By | 2017-11-08T11:43:11+00:00 November 8th, 2017|Training Info|0 Comments

High Frequency Training: Efficacy and Considerations for Athletic Performance by Frank Muntis

[Frank Muntis recently finished his Master's degree in Exercise Physiology from the University of Louisville and is currently in the Coaching Mentorship Program at Athletic Lab.] While there are countless variations of volume and intensity in resistance training programming, a commonly under-appreciated variable of periodization is training frequency. I first became interested in the subject about a year ago when I decided to try a high-frequency squat program to help me break a plateau I was in and saw incredible progress. I not only broke through my plateau, but it seemed as if I was setting PR’s almost every other day. The more I explored the subject, the more fascinated I became. The Norwegian Frequency Project Many of you have likely heard of what is often referred to as the Norwegian Frequency Project. The study consisted of 16 elite competitive powerlifters, half men, and half women, between the ages of 18 and 25. They were split into either a high frequency (6day/wk) training program or low frequency (3day/wk) training program with the same exercises, routine and weekly volume held constant between the groups. The high-frequency group had nearly double the strength and hypertrophy gains as the low training frequency group[1]. It is important to note that these were not your everyday gym goer. The participants in this study were highly trained national level Norwegian powerlifters. This study has sparked a lot of interest into high-frequency training programs. It is my goal to speak about what the limited research indicates about the efficacy of these high-frequency programs and who they are best suited for. Effects on Neuromuscular Strength First, let’s look at the possible effects of high-frequency programs on gains in neuromuscular strength. The literature is [...]

By | 2017-10-23T15:22:07+00:00 October 23rd, 2017|Training Info|0 Comments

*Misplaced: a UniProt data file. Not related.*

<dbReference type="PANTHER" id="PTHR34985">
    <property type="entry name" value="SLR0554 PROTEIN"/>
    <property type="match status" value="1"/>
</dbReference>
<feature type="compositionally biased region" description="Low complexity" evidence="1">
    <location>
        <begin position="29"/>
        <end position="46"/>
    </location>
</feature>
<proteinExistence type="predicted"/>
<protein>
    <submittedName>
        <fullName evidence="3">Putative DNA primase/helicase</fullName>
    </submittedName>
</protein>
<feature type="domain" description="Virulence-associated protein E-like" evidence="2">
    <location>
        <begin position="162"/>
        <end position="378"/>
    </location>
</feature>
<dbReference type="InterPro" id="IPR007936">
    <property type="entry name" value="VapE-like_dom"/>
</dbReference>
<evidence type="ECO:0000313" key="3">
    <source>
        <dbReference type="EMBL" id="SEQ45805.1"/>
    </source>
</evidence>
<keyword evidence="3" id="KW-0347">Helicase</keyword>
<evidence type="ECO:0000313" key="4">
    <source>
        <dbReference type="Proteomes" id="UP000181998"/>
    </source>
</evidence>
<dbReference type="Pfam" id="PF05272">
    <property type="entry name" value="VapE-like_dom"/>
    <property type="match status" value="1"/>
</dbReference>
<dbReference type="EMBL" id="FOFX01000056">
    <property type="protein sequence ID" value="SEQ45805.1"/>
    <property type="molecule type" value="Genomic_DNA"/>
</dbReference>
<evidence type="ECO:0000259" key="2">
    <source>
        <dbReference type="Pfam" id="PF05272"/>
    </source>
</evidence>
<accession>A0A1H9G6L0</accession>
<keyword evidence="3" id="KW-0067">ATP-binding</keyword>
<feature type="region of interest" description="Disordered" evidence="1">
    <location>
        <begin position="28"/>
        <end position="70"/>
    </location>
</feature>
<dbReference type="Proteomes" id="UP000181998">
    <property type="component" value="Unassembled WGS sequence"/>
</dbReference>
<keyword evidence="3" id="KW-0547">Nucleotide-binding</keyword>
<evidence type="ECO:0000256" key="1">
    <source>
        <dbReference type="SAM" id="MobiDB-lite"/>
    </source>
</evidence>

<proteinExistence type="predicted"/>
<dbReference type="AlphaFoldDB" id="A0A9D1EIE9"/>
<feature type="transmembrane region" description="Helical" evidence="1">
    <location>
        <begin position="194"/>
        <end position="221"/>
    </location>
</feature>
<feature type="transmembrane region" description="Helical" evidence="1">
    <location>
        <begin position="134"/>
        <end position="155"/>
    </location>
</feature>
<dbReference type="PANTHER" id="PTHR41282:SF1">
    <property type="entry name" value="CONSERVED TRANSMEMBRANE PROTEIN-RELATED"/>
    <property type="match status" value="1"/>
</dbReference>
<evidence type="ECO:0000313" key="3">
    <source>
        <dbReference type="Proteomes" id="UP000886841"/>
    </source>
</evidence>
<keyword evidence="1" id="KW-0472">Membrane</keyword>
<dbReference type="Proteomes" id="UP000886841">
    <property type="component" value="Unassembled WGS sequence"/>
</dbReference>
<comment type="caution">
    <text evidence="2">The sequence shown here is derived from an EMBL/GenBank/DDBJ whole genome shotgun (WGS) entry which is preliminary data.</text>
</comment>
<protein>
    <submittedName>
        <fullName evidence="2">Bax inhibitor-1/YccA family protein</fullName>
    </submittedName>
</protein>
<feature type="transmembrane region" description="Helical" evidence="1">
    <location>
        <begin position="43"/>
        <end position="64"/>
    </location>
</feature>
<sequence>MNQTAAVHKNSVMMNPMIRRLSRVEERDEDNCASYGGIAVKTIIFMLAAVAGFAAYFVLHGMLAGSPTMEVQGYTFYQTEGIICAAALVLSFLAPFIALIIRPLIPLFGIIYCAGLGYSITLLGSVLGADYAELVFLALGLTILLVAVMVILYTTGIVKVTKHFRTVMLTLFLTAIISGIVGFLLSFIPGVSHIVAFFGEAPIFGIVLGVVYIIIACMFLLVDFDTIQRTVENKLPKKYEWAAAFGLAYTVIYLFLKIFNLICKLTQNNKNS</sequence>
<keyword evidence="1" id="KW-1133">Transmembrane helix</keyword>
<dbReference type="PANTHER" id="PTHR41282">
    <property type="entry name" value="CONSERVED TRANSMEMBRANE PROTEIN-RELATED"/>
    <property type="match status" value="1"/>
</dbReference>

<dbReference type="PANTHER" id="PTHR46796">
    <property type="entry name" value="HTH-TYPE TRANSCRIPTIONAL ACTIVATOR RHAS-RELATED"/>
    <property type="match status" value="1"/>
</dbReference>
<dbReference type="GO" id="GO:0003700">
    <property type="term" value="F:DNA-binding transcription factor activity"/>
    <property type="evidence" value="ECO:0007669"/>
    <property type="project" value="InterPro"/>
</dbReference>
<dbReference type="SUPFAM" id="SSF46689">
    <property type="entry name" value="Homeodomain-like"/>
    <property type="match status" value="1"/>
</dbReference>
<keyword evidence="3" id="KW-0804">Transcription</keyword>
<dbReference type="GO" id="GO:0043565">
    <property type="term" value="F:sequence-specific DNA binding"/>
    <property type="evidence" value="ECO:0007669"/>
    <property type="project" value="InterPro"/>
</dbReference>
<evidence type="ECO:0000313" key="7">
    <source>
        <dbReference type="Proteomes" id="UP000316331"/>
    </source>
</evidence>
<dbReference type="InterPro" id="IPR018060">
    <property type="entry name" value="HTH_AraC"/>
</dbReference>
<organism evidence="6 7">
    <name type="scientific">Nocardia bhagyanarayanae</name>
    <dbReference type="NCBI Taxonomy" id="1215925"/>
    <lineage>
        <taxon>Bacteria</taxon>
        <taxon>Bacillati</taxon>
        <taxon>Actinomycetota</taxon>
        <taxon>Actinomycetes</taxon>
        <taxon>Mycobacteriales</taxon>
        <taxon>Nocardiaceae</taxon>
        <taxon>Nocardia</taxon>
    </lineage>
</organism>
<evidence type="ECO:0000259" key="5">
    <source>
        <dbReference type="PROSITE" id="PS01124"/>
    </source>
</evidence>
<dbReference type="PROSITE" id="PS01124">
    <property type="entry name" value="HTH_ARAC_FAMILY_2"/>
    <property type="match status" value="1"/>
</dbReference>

Neuromuscular Adaptations with Strength Training by Hayden Giuliani

[Hayden Giuliani recently finished her Master’s degree at the University of North Carolina Chapel Hill, where she now works as a research coordinator. She is currently in the Coaching Mentorship Program at Athletic Lab.] So what do we really know about strength training? What happens beneath the surface to increase our strength and power – that ever so desired outcome? Strength training has been growing in popularity not only for sport but also for the general population, but sometimes we don’t always understand the benefits it provides for our body. Neuromuscular changes underlie what happens when you strength train, i.e. growth of muscles, increased strength and power and increased anaerobic capacity. We will be discussing both what happens within the muscles and also the brain’s communication to them. Before we proceed, I want to be clear about the kind of strength training I am talking about. I am designing this post at the type of strength training that high-level athletes and advanced lifters use. It is designed to impose a progressive overload, with high intensities and athletic movements. I would like to emphasize that strength training should be an 1) overload and 2) progressive in nature. (It should be considered that not all research studies follow this guideline, but the ones mentioned here generally did.) With an organized strength training plan, we typically see increases in strength (either tested as a 1- repetition maximum or maximal voluntary contraction), increases in power and speed, and greater muscle size (hypertrophy). The extent to which these adaptations occur can vary, based on age, gender, and training age. In addition, training load/ intensity, volume, and frequency also play critical roles that I will discuss throughout. In a long-term study [...]